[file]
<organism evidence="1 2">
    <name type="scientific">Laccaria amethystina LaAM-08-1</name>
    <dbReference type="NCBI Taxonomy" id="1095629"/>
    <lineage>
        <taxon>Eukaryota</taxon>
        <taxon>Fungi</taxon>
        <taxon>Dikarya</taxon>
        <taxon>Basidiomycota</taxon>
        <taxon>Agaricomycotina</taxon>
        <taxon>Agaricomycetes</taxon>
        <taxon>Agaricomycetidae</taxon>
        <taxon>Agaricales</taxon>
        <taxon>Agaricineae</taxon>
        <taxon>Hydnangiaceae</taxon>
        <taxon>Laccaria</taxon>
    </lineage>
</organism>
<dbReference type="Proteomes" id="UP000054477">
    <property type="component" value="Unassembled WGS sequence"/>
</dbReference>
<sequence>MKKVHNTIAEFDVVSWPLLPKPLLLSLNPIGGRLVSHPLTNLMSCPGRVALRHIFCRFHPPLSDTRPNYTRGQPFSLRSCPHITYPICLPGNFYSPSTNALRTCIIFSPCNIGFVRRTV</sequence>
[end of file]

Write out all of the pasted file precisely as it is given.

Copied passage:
<organism evidence="1 2">
    <name type="scientific">Laccaria amethystina LaAM-08-1</name>
    <dbReference type="NCBI Taxonomy" id="1095629"/>
    <lineage>
        <taxon>Eukaryota</taxon>
        <taxon>Fungi</taxon>
        <taxon>Dikarya</taxon>
        <taxon>Basidiomycota</taxon>
        <taxon>Agaricomycotina</taxon>
        <taxon>Agaricomycetes</taxon>
        <taxon>Agaricomycetidae</taxon>
        <taxon>Agaricales</taxon>
        <taxon>Agaricineae</taxon>
        <taxon>Hydnangiaceae</taxon>
        <taxon>Laccaria</taxon>
    </lineage>
</organism>
<dbReference type="Proteomes" id="UP000054477">
    <property type="component" value="Unassembled WGS sequence"/>
</dbReference>
<sequence>MKKVHNTIAEFDVVSWPLLPKPLLLSLNPIGGRLVSHPLTNLMSCPGRVALRHIFCRFHPPLSDTRPNYTRGQPFSLRSCPHITYPICLPGNFYSPSTNALRTCIIFSPCNIGFVRRTV</sequence>